Consumer engagement is currently on the lips of all marketing managers, and there is an increasing number of tools for measuring it. This attention to metrics highlights the high relevance of the concept, and academics have started embracing the trend. Existing metrics, however, tend to focus solely on data captured by web analytics. Yet, engagement is an inherently psychological and social phenomenon, which cannot be reduced to figures.
Facebook, for instance, measures the engagement rate based on the number of likes, comments, and shares per post. This is not entirely false, but it is an oversimplification of the real nature of engagement. Research shows that consumer engagement is a complex and holistic concept, combining affective, behavioural and cognitive dimensions.
This study is based on the assertion that engagement cannot be reduced to a number of clicks and views. A sample survey was conducted, including online consumers, managers and academic experts as target respondents, over a period of four years. A scale was elaborated to measure all aspects of engagement, clarifying their meaning.
It appears that consumer engagement can be defined and measured, through three facets:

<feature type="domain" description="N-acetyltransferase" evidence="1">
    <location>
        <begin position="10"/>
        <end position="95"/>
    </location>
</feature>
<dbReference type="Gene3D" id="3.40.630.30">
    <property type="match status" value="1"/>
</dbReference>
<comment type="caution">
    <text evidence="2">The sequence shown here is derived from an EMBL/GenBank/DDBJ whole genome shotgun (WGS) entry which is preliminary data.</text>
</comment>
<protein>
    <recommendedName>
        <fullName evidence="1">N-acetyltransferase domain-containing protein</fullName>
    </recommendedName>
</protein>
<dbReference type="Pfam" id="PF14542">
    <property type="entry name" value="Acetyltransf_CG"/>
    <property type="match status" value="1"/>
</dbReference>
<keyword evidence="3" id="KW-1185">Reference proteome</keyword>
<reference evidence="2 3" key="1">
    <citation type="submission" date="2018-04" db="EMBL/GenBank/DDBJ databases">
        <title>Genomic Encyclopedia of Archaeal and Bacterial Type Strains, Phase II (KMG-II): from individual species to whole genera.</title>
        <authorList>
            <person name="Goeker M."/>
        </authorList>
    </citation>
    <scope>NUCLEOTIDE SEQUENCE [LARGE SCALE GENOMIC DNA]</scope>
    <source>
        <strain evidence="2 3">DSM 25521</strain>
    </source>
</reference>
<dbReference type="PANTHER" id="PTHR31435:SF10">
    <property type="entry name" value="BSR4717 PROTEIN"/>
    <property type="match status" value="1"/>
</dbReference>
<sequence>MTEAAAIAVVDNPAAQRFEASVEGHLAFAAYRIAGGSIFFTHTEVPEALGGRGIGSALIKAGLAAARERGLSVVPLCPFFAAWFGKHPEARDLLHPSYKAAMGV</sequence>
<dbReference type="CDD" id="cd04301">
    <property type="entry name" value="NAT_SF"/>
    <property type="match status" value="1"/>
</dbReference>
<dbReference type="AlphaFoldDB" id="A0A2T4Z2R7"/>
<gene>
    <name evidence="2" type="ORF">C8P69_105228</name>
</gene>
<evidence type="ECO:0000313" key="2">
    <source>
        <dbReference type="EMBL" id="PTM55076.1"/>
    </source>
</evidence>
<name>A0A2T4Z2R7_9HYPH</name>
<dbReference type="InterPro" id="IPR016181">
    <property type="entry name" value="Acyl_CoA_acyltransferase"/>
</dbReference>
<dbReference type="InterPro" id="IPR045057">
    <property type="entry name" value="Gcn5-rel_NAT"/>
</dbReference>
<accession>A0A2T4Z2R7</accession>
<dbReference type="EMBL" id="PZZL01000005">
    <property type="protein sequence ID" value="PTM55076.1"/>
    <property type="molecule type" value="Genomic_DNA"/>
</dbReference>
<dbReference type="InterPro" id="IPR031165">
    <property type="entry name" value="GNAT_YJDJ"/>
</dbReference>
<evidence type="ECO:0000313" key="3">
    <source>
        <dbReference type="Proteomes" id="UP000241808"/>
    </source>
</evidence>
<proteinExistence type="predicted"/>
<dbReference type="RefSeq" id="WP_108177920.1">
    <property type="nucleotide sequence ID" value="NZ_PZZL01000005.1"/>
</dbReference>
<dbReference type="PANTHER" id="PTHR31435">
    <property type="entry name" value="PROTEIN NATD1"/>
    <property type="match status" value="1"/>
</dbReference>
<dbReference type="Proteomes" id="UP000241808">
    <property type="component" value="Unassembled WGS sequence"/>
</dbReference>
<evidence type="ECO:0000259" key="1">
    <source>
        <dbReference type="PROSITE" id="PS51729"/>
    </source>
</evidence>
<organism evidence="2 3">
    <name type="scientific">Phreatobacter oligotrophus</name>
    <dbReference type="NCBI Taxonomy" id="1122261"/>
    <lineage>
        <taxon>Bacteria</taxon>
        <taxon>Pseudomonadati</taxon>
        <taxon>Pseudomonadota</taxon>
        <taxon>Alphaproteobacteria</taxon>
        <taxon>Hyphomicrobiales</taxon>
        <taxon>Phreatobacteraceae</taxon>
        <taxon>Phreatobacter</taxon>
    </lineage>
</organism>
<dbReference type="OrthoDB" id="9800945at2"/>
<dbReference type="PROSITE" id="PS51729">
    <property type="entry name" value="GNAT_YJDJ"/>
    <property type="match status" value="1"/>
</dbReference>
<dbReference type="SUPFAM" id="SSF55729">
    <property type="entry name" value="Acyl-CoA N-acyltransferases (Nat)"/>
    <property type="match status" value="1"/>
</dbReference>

- Affective engagement is the summative and enduring level of emotions experienced by a consumer; it is represented by measures of enthusiasm and enjoyment.
- Behavioural engagement is the manifestations towards an engagement object, beyond purchase, which result from motivational drivers; it is represented by levels of sharing, learning and endorsing behaviour.
- Cognitive engagement is the set of enduring and active mental states that a consumer experiences; it is made up of absorption and attention aspects.
The scale provided allows to tap into each facet through a number of questions related to brand involvement and community of users, thus reflecting the importance of online networks. Since engagement goes beyond purchase, the scale can be used to asses